University of California, Berkeley
|Notable work(s)||Wedge - The Secret War between the FBI and CIA|
Mark Riebling is a U.S. historian, essayist, and policy analyst. He has written on national security, the history of ideas, and Vatican foreign policy during Cold War and Second World War, and is the author of Wedge: The Secret War between the FBI and CIA.
From 2001 to 2010 Riebling served as Editorial Director at the Manhattan Institute and directed its Book Program. Previously he had worked as a book editor in the Adult Trade Division at Random House. He did graduate work in political philosophy at Columbia University, studied English at Dartmouth College, and majored in philosophy at the University of California at Berkeley.
From 2002 to 2006 Riebling served as Research Director for the Center for Policing Terrorism, which partnered with LAPD Chief William Bratton to create and administer the National Counter Terrorism Academy. The center also reportedly provided analytical support to NYPD Deputy Commissioner David Cohen, a former CIA Deputy Director for Operations. In his 2008 book, Crush the Cell, NYPD Deputy Commissioner for Counter Terrorism Michael A. Sheehan wrote that the center "provided a team of intelligence analysts that supported our work with timely and accurate reports on fast-breaking issues."
Riebling's analysis of security failures influenced post-911 intelligence reforms. Andrew C. McCarthy, the deputy U.S. attorney who prosecuted the 1993 World Trade Center bombing, wrote in The Wall Street Journal in 2006 that "Riebling’s analysis has now become conventional wisdom, accepted on all sides. Such, indeed, is the reasoning behind virtually all of the proposals now under consideration by no fewer than seven assorted congressional committees, internal evaluators, and blue-ribbon panels charged with remedying the intelligence situation."
Criticism of his work
Riebling’s ideas have drawn criticism from both the political left and right. Writing in Reason Magazine, Michael W. Lynch criticized Riebling from a libertarian perspective, alleging others have used his arguments to broaden the FBI's ability to collect intelligence.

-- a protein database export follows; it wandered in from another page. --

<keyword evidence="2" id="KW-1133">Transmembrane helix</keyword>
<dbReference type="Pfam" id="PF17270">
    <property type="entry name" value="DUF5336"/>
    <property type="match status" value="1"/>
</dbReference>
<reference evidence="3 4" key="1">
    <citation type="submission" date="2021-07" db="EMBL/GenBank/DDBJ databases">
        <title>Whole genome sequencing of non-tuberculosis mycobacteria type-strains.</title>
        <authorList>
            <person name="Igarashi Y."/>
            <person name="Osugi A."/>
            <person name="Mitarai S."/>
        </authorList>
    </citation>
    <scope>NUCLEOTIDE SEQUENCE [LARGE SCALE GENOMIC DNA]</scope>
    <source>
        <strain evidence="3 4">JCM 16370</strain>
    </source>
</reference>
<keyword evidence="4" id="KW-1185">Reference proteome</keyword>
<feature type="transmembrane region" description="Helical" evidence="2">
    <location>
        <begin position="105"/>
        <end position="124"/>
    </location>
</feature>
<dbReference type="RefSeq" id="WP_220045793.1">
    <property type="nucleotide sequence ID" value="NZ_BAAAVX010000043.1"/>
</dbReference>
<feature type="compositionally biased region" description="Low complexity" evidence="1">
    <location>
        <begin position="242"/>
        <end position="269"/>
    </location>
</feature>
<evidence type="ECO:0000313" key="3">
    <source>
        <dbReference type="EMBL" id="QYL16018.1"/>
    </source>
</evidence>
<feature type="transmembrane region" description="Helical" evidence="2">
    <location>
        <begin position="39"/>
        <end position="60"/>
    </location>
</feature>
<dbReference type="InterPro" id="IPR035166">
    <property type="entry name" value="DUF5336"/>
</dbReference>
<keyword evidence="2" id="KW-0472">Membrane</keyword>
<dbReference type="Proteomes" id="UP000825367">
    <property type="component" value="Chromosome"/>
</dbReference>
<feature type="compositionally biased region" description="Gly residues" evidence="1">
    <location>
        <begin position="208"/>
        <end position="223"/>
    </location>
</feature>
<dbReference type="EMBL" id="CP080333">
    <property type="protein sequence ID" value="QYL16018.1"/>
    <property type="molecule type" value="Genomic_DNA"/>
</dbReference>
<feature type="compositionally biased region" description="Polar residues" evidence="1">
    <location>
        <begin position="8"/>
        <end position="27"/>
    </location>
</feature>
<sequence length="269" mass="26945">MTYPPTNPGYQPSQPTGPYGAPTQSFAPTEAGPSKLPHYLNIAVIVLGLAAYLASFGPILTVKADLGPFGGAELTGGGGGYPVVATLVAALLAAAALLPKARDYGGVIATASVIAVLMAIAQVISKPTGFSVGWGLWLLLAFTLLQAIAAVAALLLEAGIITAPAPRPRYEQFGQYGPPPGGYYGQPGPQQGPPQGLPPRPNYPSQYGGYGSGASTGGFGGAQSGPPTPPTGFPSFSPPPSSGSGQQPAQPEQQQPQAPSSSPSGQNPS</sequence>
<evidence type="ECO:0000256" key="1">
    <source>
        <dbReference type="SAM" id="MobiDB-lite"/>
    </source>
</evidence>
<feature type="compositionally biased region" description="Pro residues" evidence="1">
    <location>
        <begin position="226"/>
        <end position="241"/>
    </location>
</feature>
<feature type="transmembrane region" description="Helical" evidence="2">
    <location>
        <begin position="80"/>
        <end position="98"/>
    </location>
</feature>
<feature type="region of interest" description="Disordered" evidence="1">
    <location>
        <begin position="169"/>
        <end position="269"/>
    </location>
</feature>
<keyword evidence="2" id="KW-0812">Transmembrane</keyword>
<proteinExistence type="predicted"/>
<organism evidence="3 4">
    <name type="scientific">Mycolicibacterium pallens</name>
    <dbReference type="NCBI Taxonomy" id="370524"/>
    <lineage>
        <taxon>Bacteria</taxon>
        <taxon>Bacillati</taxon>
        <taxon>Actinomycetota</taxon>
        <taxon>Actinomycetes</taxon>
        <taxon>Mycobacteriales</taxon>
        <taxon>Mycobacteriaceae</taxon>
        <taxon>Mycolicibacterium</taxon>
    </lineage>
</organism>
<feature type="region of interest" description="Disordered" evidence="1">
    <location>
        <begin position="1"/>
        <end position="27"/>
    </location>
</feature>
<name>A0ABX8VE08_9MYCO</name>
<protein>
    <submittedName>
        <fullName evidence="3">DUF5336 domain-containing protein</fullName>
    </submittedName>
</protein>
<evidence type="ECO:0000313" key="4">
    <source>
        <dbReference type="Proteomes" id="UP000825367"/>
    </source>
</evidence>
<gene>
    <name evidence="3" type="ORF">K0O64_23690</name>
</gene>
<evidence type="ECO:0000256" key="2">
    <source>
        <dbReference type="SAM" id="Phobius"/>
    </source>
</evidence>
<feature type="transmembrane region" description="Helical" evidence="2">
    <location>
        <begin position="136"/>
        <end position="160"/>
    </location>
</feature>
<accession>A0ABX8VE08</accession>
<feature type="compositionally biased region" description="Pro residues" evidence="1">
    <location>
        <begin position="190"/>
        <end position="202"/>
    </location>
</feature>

Wedge: From Pearl Harbor to 9/11
Wedge (Knopf, 1994; Simon & Schuster, 2002) traces the conflict between U.S. law enforcement and intelligence, from World War II through the War on Terror. Using documents obtained under the Freedom of Information Act and interviews with former agents, Riebling presents FBI-CIA rivalry through the prism of national traumas—including the Kennedy assassination, Watergate, and 9/11--and argues that the agencies' failure to cooperate has seriously endangered U.S. national security.
Wedge traces many of the problems to differing personalities, missions, and corporate cultures: While the CIA evolved from freewheeling foreign operations, the FBI focused on domestic security and the punishment of criminals.
Discussing the paperback edition in The Washington Post, Vernon Loeb wrote: "If Riebling's thesis--that the FBI-CIA rivalry had 'damaged the national security and, to that extent, imperiled the Republic'--was provocative at the time, it seems prescient now, with missed communications between the two agencies looming as the principal cause of intelligence failures related to the Sept. 11, 2001, terrorist attacks."
- Michael R. Beschloss, "Such Bad Friends," The New York Times Book Review, November 6, 1994.
- Los Angeles Police Department News Release, March 7, 2008.
- Christopher Dickey, Securing the City (Simon and Schuster, 2009), 30ff
- Michael A. Sheehan, ISBN 978-0-307-38217-7.
- Andrew C. McCarthy, "The Intelligence Mess," The Wall Street Journal, September 20, 2006.
- Michael W. Lynch, “Secret Agent Scam: The FBI Leverages it Failures,” Reason, June 6, 2002
- Vernon Loeb, "From the 'Hanssen Effect' to Sept. 11," The Washington Post, October 21, 2002.
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